|A Teasing Riddle|
Augustus Leopold Egg, 1816-1863
“The first jigsaw puzzle was created around 1760, when JohnSpilsbury, a British engraver and mapmaker, mounted a map on a sheet of wood that he then sawed around each individual country. Spilsbury used the product to aid in teaching geography.
After catching on with the wider public, this remained the primary use of jigsaw puzzles until about 1820. By the early 20th century, magazines and newspapers found that they could increase their daily subscriptions by publishing puzzle contests. ”
- Jigsaw puzzles use both sides of the brain.
- Puzzles improves memory, cognitive function and problem solving skills.
- Word searches and crossword puzzles increase vocabulary and language skills.
- Sudoku, exercises the brain by testing memory and logical thinking, and can improve number skills. Information found at: http://www.nationaldaycalendar.com/national-puzzle-day-january-29/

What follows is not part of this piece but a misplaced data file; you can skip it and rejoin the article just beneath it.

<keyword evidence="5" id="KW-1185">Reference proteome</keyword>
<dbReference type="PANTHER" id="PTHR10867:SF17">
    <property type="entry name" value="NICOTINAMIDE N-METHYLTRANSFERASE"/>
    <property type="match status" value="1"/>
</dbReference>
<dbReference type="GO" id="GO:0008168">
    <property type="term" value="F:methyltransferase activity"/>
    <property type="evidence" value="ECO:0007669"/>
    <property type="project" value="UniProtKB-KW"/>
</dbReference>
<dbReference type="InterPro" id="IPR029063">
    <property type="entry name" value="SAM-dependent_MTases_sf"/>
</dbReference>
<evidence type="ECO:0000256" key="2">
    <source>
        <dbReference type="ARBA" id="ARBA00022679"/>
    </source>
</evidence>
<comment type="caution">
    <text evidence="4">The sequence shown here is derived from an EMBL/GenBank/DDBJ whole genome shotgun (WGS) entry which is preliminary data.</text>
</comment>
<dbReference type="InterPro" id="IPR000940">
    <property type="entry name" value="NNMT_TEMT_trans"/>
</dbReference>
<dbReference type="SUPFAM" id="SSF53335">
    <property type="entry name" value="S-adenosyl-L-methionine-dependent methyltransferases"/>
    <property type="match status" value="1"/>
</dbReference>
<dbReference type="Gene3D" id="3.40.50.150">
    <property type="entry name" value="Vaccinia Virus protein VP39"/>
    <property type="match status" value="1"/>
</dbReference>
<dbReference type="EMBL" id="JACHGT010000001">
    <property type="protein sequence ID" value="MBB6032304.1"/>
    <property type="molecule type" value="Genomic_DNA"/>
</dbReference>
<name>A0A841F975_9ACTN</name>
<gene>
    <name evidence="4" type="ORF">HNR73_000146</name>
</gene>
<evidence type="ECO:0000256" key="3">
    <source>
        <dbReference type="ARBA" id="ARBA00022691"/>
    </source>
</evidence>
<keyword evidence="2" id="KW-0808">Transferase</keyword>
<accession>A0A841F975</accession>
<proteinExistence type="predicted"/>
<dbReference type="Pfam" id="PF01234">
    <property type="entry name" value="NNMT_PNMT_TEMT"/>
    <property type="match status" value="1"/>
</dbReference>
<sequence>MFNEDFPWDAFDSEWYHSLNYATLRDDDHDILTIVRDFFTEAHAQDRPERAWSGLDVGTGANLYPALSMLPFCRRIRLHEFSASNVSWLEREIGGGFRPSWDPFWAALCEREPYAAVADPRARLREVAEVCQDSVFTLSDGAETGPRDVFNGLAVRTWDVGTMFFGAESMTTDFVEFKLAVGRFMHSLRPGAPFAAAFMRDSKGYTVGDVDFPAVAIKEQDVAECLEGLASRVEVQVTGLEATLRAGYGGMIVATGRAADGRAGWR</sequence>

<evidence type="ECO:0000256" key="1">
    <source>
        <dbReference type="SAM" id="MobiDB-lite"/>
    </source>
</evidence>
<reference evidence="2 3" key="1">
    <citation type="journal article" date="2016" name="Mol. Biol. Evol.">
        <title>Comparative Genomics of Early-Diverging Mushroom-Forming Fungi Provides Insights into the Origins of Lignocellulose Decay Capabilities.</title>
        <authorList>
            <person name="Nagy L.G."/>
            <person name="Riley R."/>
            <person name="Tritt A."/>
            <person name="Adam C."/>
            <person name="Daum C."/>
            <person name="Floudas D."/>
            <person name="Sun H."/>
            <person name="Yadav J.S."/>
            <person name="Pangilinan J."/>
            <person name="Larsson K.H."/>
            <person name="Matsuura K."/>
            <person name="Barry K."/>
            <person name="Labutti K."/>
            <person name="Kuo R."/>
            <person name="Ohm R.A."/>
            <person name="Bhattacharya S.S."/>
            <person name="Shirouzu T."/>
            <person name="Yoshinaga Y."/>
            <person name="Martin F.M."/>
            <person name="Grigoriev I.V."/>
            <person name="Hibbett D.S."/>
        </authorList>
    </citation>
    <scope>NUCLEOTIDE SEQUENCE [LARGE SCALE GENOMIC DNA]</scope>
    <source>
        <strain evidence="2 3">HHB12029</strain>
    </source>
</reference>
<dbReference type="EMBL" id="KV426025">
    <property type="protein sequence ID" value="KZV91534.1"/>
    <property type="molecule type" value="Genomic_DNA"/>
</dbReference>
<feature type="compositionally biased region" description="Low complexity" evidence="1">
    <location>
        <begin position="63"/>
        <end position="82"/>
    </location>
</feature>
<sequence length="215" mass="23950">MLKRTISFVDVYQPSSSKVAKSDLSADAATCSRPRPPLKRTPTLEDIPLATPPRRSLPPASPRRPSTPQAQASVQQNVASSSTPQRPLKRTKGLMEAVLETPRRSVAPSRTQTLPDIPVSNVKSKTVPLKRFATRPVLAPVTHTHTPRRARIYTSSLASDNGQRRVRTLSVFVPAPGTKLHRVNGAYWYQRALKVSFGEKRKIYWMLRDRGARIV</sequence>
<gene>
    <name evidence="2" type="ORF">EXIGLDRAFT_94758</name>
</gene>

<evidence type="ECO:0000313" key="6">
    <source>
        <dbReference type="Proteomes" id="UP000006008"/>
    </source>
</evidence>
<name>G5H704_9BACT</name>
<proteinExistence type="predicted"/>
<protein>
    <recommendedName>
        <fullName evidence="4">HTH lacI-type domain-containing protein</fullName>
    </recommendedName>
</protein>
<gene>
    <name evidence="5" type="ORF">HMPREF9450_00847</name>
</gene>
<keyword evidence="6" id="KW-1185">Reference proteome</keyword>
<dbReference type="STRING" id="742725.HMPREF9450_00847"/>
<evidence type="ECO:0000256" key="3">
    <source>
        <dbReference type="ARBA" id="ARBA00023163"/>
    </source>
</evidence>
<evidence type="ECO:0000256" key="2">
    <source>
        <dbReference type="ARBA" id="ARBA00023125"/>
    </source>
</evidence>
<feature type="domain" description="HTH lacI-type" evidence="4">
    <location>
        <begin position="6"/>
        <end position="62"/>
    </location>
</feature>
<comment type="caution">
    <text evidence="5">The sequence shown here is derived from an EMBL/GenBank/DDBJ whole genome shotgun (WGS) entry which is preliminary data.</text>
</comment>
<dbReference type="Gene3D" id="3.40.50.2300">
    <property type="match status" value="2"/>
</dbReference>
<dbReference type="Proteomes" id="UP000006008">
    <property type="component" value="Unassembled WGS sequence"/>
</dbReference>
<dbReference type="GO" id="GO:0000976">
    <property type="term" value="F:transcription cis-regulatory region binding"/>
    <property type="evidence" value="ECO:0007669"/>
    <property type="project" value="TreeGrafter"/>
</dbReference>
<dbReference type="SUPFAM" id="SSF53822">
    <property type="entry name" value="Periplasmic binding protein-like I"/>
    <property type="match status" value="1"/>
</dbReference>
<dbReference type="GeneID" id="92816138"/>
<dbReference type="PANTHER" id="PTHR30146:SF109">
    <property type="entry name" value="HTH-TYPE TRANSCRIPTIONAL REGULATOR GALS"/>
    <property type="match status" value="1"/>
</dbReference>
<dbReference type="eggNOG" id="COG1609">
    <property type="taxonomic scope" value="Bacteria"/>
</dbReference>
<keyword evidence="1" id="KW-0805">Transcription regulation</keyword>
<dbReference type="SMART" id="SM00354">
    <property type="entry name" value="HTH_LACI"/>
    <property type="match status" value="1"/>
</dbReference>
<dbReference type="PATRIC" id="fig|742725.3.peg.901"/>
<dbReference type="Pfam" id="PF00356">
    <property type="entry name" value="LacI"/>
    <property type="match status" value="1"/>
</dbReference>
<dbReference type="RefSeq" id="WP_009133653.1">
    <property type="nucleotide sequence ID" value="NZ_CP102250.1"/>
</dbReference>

Clever Manka –
The Clever Wife – China
The Devil and His Grandmother
The Enchanted Princess – Russia
King John and the Abbot of Canterbury - England
Rachel the Clever -
The Riddle – Grimm
The Three Dolls - Iran
Weighing the Elephant - China
Imagination Soup - 6 Ways to Celebrate National Puzzle Day with Kids
Busy Teachers: Riddle Me This - 5 Practical Uses for Riddles in the ESL Classroom
Education World – Teaching with Puzzles
Mentor Education – Five Reasons to Use Riddles in the Classroom
STEMGems: Weighing the Elephant - “This STEM Gem presents a problem from
Chinese folklore that requires critical thinking and math to solve. The age appropriateness
of the activity can be raised or lowered by changing the numbers being used to
solve the problem.”
Looking for some riddles to share between your tales? Here are 40 riddles, and most importantly, the answers!
Bored Teachers – 100 riddles for the classroom your students will love!
National Institute of Environmental Health – Not So Hard
Teaching Expertise - 50 Riddles To Keep Your Students Entertained
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Chace 2016 ©
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